Thinking about the hook

I’m not spending much time on the beginning of my story just now, but I was thinking about this thing called ‘the hook’. It’s that bit of the story near the beginning, let’s say the first chapter, that draws the reader in and could make the difference between a sale and being dropped into the slush pile. When I hear other writers talk about it (or see them write about it), it puts me in mind of some epic event like those stupid extreme marriage proposals where a guy is arrested whilst jumping from a space-plane tied in chains or something. I’ve come to the conclusion, as a thoroughly amateur writer, that the typical advice falls ludicrously short of the mark. The typical advice being: “You need a good hook, it really needs to grab the reader.”

Here’s what I think: The beginning of the story just needs to to have enough conflict to be interesting, that is, pose some problem for the character that makes the reader wonder what happens next. I don’t think it even matters what that conflict is, though it should probably be relevant to the story as a whole. What’s really important in the hook is having something that is instantly engaging. A lot of the most enjoyable books I’ve read start with something like a conversational tone. It’s light and feels vaguely like those times when you’re having a few drinks with friends and telling stories. The sort of thing where you might say: “Oh, man, there was this time we were out hiking, and Steve saw this squirrel, and you wouldn’t believe what it was dragging around…” There’s always a lead-up in those stories, often heading to a punchline, but I would argue it’s the same for a book, except that you’re aiming for a climax, not a punchline. The point here is that it’s more in the telling than the actual events, though those are important too.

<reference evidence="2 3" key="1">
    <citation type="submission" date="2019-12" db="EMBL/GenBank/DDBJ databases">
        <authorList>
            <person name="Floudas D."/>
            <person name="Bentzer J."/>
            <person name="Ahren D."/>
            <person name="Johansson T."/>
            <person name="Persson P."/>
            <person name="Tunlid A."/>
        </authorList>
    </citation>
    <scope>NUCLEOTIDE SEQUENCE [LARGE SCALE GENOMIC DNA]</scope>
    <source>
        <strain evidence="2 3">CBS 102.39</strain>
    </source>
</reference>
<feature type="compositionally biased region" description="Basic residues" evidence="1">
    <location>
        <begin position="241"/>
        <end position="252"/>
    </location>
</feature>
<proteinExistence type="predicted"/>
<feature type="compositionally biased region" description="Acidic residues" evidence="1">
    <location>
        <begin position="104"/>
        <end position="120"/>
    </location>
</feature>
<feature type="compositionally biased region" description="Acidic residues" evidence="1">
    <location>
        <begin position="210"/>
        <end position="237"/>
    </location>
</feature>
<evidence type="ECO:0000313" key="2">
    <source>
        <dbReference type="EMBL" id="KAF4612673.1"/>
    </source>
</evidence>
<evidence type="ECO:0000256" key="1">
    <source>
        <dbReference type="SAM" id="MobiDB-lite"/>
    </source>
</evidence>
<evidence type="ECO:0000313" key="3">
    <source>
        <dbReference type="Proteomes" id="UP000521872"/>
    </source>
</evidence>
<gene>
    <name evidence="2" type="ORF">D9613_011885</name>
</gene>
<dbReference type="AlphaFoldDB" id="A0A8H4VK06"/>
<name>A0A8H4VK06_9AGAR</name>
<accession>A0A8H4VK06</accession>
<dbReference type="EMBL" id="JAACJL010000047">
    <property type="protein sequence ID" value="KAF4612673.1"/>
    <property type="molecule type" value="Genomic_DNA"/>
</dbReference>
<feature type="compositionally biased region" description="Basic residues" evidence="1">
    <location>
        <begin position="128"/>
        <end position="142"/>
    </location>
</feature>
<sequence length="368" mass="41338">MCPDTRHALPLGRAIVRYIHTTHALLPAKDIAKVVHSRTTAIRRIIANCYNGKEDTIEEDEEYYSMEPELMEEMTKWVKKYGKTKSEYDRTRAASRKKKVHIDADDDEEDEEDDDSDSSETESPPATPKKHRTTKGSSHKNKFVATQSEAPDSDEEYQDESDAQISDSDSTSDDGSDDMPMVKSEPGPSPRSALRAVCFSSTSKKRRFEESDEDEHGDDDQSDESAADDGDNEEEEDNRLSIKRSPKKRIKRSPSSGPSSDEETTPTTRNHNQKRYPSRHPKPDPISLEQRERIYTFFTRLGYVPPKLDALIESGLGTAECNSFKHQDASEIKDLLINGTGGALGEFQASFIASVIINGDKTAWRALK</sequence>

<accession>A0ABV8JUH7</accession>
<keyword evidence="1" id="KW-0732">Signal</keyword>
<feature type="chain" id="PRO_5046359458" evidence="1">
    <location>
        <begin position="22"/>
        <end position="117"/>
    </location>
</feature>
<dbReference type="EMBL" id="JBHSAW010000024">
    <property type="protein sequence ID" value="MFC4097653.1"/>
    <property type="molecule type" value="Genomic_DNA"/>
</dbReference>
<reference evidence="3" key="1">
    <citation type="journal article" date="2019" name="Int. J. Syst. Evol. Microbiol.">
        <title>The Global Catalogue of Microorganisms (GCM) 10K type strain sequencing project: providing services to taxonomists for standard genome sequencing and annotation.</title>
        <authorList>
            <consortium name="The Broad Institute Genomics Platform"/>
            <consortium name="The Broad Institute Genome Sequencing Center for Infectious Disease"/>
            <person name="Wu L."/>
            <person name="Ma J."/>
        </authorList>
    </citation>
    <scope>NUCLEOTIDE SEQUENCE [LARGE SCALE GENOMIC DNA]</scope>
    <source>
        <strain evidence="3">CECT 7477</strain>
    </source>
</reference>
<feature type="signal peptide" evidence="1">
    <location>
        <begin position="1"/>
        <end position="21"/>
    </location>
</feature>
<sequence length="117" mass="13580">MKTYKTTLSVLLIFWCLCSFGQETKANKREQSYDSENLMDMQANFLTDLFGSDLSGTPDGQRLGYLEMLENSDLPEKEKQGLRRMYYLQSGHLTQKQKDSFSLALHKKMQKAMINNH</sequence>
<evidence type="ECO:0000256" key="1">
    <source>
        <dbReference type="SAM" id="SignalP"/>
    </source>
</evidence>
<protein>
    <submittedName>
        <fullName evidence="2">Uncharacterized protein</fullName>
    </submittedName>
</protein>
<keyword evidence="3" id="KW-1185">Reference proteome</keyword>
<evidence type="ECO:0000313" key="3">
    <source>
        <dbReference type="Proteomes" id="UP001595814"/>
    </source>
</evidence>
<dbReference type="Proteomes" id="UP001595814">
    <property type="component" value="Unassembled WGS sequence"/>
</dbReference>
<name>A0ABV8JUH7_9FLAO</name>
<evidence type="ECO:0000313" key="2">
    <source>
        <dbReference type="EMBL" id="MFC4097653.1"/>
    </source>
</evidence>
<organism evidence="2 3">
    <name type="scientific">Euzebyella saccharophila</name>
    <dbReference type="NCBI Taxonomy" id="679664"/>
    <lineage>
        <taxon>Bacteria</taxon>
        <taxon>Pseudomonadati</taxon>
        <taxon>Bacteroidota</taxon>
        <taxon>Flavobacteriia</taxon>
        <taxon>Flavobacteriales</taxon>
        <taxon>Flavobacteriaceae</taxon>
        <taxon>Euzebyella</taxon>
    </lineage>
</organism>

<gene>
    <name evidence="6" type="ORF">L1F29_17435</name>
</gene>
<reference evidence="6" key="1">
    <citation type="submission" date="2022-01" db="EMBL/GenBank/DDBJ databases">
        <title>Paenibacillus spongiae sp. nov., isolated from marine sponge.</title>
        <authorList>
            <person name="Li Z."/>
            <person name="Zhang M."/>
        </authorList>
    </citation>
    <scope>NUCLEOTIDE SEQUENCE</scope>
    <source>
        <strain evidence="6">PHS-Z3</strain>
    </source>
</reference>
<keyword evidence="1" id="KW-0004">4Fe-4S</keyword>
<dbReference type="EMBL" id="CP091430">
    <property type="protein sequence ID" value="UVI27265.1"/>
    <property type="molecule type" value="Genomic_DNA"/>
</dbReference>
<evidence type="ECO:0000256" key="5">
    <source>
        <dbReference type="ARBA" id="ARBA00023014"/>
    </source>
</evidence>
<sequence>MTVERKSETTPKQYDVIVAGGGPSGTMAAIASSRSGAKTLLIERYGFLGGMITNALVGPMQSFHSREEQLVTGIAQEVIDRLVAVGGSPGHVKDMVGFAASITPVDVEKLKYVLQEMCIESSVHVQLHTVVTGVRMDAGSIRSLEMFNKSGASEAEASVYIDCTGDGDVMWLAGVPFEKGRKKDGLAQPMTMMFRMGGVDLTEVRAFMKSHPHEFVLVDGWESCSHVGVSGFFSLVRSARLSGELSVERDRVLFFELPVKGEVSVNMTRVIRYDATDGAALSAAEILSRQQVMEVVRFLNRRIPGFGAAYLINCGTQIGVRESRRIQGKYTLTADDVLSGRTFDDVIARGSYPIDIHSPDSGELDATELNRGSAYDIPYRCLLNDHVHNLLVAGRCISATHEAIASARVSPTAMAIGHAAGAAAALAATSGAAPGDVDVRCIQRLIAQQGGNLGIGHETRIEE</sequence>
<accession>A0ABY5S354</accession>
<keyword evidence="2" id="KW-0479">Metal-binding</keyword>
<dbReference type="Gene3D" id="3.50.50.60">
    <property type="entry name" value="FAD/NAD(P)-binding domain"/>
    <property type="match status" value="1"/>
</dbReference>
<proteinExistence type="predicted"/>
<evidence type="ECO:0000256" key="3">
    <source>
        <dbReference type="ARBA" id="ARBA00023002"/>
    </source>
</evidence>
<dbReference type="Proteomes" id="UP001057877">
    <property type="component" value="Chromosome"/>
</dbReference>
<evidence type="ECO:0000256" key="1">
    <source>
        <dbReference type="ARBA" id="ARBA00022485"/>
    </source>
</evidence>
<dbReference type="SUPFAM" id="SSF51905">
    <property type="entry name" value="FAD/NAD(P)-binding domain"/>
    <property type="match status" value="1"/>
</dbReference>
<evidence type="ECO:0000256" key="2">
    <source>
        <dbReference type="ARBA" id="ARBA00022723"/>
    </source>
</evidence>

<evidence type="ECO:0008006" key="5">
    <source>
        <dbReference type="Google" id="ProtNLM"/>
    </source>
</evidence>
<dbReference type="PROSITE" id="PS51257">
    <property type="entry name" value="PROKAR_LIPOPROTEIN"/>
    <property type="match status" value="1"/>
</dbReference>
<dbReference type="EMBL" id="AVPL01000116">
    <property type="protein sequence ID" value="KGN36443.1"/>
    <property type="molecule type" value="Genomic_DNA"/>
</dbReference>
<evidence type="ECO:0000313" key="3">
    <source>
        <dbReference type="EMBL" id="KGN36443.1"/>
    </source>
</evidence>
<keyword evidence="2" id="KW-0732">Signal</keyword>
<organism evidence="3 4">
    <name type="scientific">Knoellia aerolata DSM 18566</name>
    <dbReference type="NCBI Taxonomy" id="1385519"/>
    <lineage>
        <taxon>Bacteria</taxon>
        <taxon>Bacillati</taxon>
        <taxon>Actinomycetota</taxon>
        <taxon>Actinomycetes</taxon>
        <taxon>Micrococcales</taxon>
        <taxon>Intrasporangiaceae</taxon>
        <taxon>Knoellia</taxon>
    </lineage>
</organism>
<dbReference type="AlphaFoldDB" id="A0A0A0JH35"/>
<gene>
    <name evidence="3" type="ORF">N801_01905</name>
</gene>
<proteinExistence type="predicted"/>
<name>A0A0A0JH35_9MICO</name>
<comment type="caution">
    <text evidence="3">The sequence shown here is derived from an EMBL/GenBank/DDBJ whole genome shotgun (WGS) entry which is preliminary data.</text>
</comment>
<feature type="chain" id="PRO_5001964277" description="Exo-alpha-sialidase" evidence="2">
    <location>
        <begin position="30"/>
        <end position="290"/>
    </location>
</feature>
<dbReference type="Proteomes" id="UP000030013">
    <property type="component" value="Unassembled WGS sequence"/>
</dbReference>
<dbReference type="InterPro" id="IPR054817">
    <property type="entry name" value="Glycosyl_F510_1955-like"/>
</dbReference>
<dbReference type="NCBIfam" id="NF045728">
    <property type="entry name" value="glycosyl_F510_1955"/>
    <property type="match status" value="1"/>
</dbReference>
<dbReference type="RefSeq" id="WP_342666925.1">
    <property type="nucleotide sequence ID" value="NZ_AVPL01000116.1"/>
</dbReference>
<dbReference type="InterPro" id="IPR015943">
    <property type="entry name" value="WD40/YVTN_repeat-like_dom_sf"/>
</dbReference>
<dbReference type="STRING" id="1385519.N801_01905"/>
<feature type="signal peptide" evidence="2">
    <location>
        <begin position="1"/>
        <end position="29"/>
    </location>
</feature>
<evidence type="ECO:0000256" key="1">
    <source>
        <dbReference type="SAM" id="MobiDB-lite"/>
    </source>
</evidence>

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4 thoughts on “Thinking about the hook

  1. Onion says:

    What *was* the squirrel dragging around?

    Like

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